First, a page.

Heritage Foundation Complains That DOJ's Civil Rights Lawyers Believe In "Human Rights"
In 2008, the Department of Justice's Inspector General and the Office of Professional Responsibility issued a remarkably thorough report on politicized hiring with the department's Civil Rights Division. It concluded that "the Civil Rights Division improperly used political or ideological affiliations in assessing applicants for career attorney positions" and quoted Bradley Schlozman, the former head of the division, as having written, "My tentative plans are to gerrymander all of those crazy libs rights out of the section."
"In doing so," the report added, [Schlozman] violated federal law—the Civil Service Reform Act—and Department policy that prohibit discrimination in federal employment based on political and ideological affiliations, and committed misconduct." During his time there, Schlozman called lawyers working under him "commies" and promised to hire more "real Americans" and "right-thinking Americans."
For years now, conservatives have been feverishly working to dig up a similar controversy within the Obama administration. They can't find any evidence for one so they've settled for the next best thing: complaining that the Civil Rights Division hires too many civil rights lawyers.
Lachlan Markay, an investigative reporter with the Heritage Foundation, is the most recent conservative to see this rather disturbing pattern emerging within the division. Too many lawyers within the Civil Rights Division are liberals, some of whom have previously represented Guantanamo Bay detainees or given money to Democratic politicians. "'Outside the mainstream' would hardly seem to capture the radicalism inherent in such work," Markay explains. According to Markay:
"Social justice," "gender identity," "human rights," "diversity," and other such politically correct buzzwords pepper the summary of these hires' professional backgrounds and educations. Attorneys have worked to give convicted felons voting rights, and asylum to illegal immigrants. Conspicuously absent is any hire who has devoted his or her career to constitutional scholarship or — heaven forbid — criminal prosecution or civil defense. [...]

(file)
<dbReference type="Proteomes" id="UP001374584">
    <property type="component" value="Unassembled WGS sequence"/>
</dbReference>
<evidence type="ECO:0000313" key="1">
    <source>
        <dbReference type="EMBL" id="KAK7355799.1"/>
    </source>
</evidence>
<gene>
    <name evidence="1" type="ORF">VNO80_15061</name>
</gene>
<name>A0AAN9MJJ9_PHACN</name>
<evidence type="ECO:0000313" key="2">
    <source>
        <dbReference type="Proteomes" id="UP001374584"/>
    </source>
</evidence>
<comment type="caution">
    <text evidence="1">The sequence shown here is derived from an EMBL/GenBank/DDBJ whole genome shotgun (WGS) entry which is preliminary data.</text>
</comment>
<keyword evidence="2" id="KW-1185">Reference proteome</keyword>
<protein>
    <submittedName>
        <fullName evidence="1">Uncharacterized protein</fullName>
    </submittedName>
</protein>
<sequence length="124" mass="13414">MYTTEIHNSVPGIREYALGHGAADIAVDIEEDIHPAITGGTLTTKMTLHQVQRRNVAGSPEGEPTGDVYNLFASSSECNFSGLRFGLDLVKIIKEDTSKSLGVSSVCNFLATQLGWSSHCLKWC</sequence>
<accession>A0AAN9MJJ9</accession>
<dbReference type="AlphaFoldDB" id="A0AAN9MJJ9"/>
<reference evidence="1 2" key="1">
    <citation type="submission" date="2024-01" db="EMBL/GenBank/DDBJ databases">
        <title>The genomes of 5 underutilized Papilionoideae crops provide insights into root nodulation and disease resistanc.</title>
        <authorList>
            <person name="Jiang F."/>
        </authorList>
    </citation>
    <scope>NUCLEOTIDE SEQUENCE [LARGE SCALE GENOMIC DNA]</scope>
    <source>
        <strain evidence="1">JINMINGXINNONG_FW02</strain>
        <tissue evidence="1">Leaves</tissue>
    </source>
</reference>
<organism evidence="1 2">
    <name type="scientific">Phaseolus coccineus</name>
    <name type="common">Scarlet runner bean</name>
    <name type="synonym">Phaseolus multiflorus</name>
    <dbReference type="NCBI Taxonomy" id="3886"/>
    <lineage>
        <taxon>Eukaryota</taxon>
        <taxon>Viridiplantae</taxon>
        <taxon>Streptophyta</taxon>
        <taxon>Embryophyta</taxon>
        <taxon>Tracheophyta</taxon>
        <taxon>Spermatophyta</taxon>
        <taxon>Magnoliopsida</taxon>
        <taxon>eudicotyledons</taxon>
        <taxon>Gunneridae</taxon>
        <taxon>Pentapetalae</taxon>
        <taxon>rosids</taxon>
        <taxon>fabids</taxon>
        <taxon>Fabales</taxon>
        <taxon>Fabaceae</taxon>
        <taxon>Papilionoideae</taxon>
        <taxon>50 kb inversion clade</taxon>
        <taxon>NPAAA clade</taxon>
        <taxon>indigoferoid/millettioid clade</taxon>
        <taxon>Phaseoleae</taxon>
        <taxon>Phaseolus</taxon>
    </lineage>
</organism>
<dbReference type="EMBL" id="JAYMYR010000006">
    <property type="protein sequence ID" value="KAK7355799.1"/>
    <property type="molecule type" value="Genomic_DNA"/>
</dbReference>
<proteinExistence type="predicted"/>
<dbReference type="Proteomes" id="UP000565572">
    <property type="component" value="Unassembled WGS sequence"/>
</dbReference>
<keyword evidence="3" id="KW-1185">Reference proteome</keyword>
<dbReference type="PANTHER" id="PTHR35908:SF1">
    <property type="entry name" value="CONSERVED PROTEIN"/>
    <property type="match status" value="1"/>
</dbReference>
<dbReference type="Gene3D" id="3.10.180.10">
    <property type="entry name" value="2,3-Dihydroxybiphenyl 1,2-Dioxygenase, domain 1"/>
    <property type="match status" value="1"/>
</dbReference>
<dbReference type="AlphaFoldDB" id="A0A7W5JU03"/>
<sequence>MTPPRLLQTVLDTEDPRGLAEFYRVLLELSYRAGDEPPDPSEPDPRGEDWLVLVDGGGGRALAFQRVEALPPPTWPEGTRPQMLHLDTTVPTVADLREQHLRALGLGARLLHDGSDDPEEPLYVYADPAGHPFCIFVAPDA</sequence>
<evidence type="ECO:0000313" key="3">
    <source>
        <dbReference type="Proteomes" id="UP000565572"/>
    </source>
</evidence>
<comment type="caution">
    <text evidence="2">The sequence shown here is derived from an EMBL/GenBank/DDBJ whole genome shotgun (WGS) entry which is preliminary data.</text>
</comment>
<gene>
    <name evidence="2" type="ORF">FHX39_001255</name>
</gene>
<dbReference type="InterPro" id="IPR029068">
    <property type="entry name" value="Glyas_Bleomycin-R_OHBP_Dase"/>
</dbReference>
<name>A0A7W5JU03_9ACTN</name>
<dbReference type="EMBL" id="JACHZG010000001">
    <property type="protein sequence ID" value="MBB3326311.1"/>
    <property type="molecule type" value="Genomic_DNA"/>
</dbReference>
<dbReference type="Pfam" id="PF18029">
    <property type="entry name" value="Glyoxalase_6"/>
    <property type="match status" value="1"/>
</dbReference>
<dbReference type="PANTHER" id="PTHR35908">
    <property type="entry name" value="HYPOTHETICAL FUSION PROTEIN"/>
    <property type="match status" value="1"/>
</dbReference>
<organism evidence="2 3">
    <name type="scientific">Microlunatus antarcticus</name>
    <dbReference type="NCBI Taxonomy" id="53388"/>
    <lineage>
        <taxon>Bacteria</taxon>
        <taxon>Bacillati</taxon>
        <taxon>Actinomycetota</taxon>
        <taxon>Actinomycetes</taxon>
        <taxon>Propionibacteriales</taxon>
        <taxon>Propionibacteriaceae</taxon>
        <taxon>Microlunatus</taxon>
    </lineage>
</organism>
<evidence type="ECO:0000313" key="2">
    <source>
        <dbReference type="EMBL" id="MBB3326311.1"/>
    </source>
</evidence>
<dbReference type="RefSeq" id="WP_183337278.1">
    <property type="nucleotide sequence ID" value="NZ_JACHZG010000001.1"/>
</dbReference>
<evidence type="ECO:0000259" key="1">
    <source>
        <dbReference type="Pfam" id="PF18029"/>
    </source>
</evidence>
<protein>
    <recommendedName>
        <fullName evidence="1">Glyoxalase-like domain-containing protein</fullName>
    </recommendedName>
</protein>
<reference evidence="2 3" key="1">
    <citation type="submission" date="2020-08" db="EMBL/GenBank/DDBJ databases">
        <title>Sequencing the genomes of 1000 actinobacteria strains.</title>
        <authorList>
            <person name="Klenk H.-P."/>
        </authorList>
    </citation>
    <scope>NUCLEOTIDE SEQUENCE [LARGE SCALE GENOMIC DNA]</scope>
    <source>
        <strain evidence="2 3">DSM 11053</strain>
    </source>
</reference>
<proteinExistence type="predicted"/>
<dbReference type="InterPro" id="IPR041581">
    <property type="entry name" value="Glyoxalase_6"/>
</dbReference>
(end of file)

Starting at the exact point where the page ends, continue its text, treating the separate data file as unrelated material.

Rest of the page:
The background of any individual attorney, though, is of less importance than the complete ideological uniformity of the entire section. Clearly there has been no meaningful effort made to staff the Civil Rights Division with attorneys who represent the views of the American people. In fact, there may very well have been a conscious effort to fill the division with leftist ideologues who share the same radical legal and political views, in possible violation of civil service rules.
The two paragraphs above display uncanny ignorance of what the Department of Justice is charged with doing. Attorneys are not supposed to represent "the views of the American people," they are to enforce the laws on the books. What constitutes justice is not determined by public opinion but by what has been legislated through the democratic process.
Moreover, who puts "human rights" in scare quotes when discussing civil rights? Isn't the point of civil rights to enforce the human rights that have been codified into law? As Matt Gertz rightfully points out, "This argument makes about as much sense as complaining that the DOJ's Tax Division is hiring too many tax lawyers." The Civil Rights Division is supposed to defend civil rights. It just so happens that people who gravitate towards a career in civil rights law aren't the sort of people who think "human rights" and "diversity" are "politically correct buzzwords." Rather, they're probably the type of people who pursue such a career due to their ideological convictions.
This is only a controversy, then, if you are of the opinion that the executive branch must hire people who disagree with its policies and work to undermine them, a position which Markay and other conservatives would probably not endorse.